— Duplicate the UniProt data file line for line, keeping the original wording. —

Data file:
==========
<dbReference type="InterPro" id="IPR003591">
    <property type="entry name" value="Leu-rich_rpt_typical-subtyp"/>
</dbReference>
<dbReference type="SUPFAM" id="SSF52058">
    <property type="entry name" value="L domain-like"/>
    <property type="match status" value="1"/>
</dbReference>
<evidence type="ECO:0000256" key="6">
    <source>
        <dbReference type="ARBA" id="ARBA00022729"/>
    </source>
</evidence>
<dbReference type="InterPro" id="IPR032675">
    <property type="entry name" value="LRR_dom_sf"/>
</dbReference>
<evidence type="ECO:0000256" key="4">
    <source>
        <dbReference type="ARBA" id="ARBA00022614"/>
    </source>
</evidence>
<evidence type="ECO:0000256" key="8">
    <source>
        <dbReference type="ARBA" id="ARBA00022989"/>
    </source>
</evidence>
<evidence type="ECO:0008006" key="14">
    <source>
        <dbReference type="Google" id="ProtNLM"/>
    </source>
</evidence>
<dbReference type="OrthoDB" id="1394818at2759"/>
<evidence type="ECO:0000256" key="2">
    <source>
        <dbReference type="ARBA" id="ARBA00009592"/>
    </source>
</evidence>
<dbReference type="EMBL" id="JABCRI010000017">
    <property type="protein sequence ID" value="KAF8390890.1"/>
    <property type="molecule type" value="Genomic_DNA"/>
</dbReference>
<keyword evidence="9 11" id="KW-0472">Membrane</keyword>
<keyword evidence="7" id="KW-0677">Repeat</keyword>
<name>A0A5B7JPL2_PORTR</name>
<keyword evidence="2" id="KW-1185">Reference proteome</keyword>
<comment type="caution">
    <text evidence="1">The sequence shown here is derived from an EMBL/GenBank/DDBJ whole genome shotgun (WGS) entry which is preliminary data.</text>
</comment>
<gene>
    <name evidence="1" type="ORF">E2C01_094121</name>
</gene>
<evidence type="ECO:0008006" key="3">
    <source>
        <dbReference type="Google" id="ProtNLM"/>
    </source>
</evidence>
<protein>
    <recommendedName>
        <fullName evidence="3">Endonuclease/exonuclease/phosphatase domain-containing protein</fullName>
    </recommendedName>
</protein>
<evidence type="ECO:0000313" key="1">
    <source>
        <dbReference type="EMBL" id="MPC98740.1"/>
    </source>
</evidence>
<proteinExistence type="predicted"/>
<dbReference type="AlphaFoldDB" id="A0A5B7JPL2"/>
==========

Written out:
<dbReference type="InterPro" id="IPR003591">
    <property type="entry name" value="Leu-rich_rpt_typical-subtyp"/>
</dbReference>
<dbReference type="SUPFAM" id="SSF52058">
    <property type="entry name" value="L domain-like"/>
    <property type="match status" value="1"/>
</dbReference>
<evidence type="ECO:0000256" key="6">
    <source>
        <dbReference type="ARBA" id="ARBA00022729"/>
    </source>
</evidence>
<dbReference type="InterPro" id="IPR032675">
    <property type="entry name" value="LRR_dom_sf"/>
</dbReference>
<evidence type="ECO:0000256" key="4">
    <source>
        <dbReference type="ARBA" id="ARBA00022614"/>
    </source>
</evidence>
<evidence type="ECO:0000256" key="8">
    <source>
        <dbReference type="ARBA" id="ARBA00022989"/>
    </source>
</evidence>
<evidence type="ECO:0008006" key="14">
    <source>
        <dbReference type="Google" id="ProtNLM"/>
    </source>
</evidence>
<dbReference type="OrthoDB" id="1394818at2759"/>
<evidence type="ECO:0000256" key="2">
    <source>
        <dbReference type="ARBA" id="ARBA00009592"/>
    </source>
</evidence>
<dbReference type="EMBL" id="JABCRI010000017">
    <property type="protein sequence ID" value="KAF8390890.1"/>
    <property type="molecule type" value="Genomic_DNA"/>
</dbReference>
<keyword evidence="9 11" id="KW-0472">Membrane</keyword>
<keyword evidence="7" id="KW-0677">Repeat</keyword>
<name>A0A5B7JPL2_PORTR</name>
<keyword evidence="2" id="KW-1185">Reference proteome</keyword>
<comment type="caution">
    <text evidence="1">The sequence shown here is derived from an EMBL/GenBank/DDBJ whole genome shotgun (WGS) entry which is preliminary data.</text>
</comment>
<gene>
    <name evidence="1" type="ORF">E2C01_094121</name>
</gene>
<evidence type="ECO:0008006" key="3">
    <source>
        <dbReference type="Google" id="ProtNLM"/>
    </source>
</evidence>
<protein>
    <recommendedName>
        <fullName evidence="3">Endonuclease/exonuclease/phosphatase domain-containing protein</fullName>
    </recommendedName>
</protein>
<evidence type="ECO:0000313" key="1">
    <source>
        <dbReference type="EMBL" id="MPC98740.1"/>
    </source>
</evidence>
<proteinExistence type="predicted"/>
<dbReference type="AlphaFoldDB" id="A0A5B7JPL2"/>